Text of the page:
We need to hold candid discussion on public debt

Payment of debt is being done at the expense of critical public services. [iStockphoto]

President Uhuru Kenyatta in his Madaraka Day speech yesterday sought to defend his borrowing legacy, and even asked the next government not to shy away from borrowing.

That will was, no doubt, music to National Treasury Cabinet Secretary Ukur Yatani who wants MPs to push the debt ceiling to Sh10 trillion from the current Sh9 trillion.

According to the president, debt is a catalyst for rapid development and, so far, there are is nothing to show that the country is on the verge of defaulting on repayment.

We cannot stop the National Treasury from borrowing as this might lead to a shutdown of the government. This country, like any business, needs to borrow.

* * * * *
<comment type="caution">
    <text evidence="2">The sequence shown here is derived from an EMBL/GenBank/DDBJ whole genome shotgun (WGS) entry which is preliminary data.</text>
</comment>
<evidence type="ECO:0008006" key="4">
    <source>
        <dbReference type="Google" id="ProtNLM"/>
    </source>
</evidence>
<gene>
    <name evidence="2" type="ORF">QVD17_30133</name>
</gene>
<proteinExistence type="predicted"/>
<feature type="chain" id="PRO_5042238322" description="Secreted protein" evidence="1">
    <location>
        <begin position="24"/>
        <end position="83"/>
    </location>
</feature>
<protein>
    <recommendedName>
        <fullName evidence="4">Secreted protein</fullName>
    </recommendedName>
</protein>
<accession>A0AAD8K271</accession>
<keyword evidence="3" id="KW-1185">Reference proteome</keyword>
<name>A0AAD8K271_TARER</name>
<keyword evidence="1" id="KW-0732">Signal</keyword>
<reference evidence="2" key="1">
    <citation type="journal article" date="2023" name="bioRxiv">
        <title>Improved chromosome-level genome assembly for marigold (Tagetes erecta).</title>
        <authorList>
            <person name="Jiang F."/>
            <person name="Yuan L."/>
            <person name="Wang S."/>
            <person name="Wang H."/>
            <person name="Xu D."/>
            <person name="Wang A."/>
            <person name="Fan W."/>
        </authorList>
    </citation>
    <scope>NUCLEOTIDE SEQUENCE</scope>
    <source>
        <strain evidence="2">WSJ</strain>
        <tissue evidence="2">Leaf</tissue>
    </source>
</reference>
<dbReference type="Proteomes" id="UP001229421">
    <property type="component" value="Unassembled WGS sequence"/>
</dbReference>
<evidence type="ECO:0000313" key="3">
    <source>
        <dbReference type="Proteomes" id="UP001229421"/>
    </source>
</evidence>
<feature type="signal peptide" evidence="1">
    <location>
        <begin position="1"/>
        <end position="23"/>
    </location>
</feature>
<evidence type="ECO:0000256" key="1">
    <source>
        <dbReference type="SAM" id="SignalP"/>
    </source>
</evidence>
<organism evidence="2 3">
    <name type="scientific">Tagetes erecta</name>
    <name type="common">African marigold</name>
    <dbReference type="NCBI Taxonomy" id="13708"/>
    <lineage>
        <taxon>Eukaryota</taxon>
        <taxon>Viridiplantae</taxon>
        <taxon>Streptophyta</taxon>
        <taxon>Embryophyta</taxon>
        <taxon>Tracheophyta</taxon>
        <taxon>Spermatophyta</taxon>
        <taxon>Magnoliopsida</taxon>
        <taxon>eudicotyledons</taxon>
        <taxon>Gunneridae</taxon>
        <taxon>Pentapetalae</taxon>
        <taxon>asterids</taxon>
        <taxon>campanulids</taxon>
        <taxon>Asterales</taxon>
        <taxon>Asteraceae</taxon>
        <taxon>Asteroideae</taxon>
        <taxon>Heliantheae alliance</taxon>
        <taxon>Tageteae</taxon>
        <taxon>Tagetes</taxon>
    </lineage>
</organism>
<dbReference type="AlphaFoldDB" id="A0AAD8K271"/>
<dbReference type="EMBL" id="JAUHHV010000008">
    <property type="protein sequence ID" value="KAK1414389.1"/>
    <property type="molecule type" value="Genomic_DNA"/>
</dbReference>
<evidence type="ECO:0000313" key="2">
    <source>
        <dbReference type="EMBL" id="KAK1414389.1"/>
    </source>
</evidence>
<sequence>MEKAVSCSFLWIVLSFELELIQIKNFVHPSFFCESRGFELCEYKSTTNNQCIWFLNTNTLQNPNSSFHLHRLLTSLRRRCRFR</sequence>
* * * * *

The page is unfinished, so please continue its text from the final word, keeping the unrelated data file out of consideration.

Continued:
However, we do not want a situation where how much the country borrows is the discretion of the National Treasury. This decision should be made by the taxpayers—the people will pay the loans—through their elected representatives.

MPs have an opportunity to fix this debate once and for all, at least for the sake of the next administration.

Secondly, it is important for us to appreciate that, in as much as economists would like us to believe that the country’s pubic debt is still sustainable, Kenyans have been feeling the pain of elevated debt levels through high taxation.

Payment of debt is being done at the expense of critical public services such as buying drugs, recruiting more police officers and doctors as well as building more schools and hiring more teachers.

It is time for us to balance between long term goals of the huge ticket projects and immediate needs such as security, education and medication.

Borrowing is not bad. Uhuru has done a good job on infrastructure using borrowed money. However, the next government and the people must decide whether to heed Uhuru's advice and therefore continue borrowing to further expand infrastructure or to slow down and focus on debt repayment and the immediate needs of wananchi. It is a healthy conversation we must have.